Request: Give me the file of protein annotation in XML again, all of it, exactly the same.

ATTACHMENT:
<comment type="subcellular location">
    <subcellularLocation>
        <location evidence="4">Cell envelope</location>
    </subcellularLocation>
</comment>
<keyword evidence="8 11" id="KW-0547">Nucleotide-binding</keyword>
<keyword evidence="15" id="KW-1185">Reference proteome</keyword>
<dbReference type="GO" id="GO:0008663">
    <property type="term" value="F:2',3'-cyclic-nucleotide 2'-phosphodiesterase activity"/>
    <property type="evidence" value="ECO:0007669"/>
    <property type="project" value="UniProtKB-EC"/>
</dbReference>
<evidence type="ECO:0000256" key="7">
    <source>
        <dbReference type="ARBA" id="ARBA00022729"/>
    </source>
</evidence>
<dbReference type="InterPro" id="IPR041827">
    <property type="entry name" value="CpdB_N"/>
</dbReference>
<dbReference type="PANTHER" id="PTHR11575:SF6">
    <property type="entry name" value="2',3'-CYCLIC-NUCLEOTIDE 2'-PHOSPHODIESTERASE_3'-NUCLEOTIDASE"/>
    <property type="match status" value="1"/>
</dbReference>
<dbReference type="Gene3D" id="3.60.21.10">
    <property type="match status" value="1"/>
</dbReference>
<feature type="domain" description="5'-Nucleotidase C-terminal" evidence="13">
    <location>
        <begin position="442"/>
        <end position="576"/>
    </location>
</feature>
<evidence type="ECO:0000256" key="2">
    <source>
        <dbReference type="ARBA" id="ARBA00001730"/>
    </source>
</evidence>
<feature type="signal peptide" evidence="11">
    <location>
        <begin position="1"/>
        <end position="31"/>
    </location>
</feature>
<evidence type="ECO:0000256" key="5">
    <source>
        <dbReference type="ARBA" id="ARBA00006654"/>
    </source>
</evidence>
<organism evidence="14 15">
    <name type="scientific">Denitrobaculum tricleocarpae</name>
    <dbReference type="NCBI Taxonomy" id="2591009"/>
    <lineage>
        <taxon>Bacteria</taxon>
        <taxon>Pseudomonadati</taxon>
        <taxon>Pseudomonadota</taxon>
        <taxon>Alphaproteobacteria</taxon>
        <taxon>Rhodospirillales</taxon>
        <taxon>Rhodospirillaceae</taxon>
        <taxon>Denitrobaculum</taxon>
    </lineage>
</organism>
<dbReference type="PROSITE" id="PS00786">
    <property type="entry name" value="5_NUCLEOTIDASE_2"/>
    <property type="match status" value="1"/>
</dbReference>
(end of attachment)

<comment type="subcellular location">
    <subcellularLocation>
        <location evidence="4">Cell envelope</location>
    </subcellularLocation>
</comment>
<keyword evidence="8 11" id="KW-0547">Nucleotide-binding</keyword>
<keyword evidence="15" id="KW-1185">Reference proteome</keyword>
<dbReference type="GO" id="GO:0008663">
    <property type="term" value="F:2',3'-cyclic-nucleotide 2'-phosphodiesterase activity"/>
    <property type="evidence" value="ECO:0007669"/>
    <property type="project" value="UniProtKB-EC"/>
</dbReference>
<evidence type="ECO:0000256" key="7">
    <source>
        <dbReference type="ARBA" id="ARBA00022729"/>
    </source>
</evidence>
<dbReference type="InterPro" id="IPR041827">
    <property type="entry name" value="CpdB_N"/>
</dbReference>
<dbReference type="PANTHER" id="PTHR11575:SF6">
    <property type="entry name" value="2',3'-CYCLIC-NUCLEOTIDE 2'-PHOSPHODIESTERASE_3'-NUCLEOTIDASE"/>
    <property type="match status" value="1"/>
</dbReference>
<dbReference type="Gene3D" id="3.60.21.10">
    <property type="match status" value="1"/>
</dbReference>
<feature type="domain" description="5'-Nucleotidase C-terminal" evidence="13">
    <location>
        <begin position="442"/>
        <end position="576"/>
    </location>
</feature>
<evidence type="ECO:0000256" key="2">
    <source>
        <dbReference type="ARBA" id="ARBA00001730"/>
    </source>
</evidence>
<feature type="signal peptide" evidence="11">
    <location>
        <begin position="1"/>
        <end position="31"/>
    </location>
</feature>
<evidence type="ECO:0000256" key="5">
    <source>
        <dbReference type="ARBA" id="ARBA00006654"/>
    </source>
</evidence>
<organism evidence="14 15">
    <name type="scientific">Denitrobaculum tricleocarpae</name>
    <dbReference type="NCBI Taxonomy" id="2591009"/>
    <lineage>
        <taxon>Bacteria</taxon>
        <taxon>Pseudomonadati</taxon>
        <taxon>Pseudomonadota</taxon>
        <taxon>Alphaproteobacteria</taxon>
        <taxon>Rhodospirillales</taxon>
        <taxon>Rhodospirillaceae</taxon>
        <taxon>Denitrobaculum</taxon>
    </lineage>
</organism>
<dbReference type="PROSITE" id="PS00786">
    <property type="entry name" value="5_NUCLEOTIDASE_2"/>
    <property type="match status" value="1"/>
</dbReference>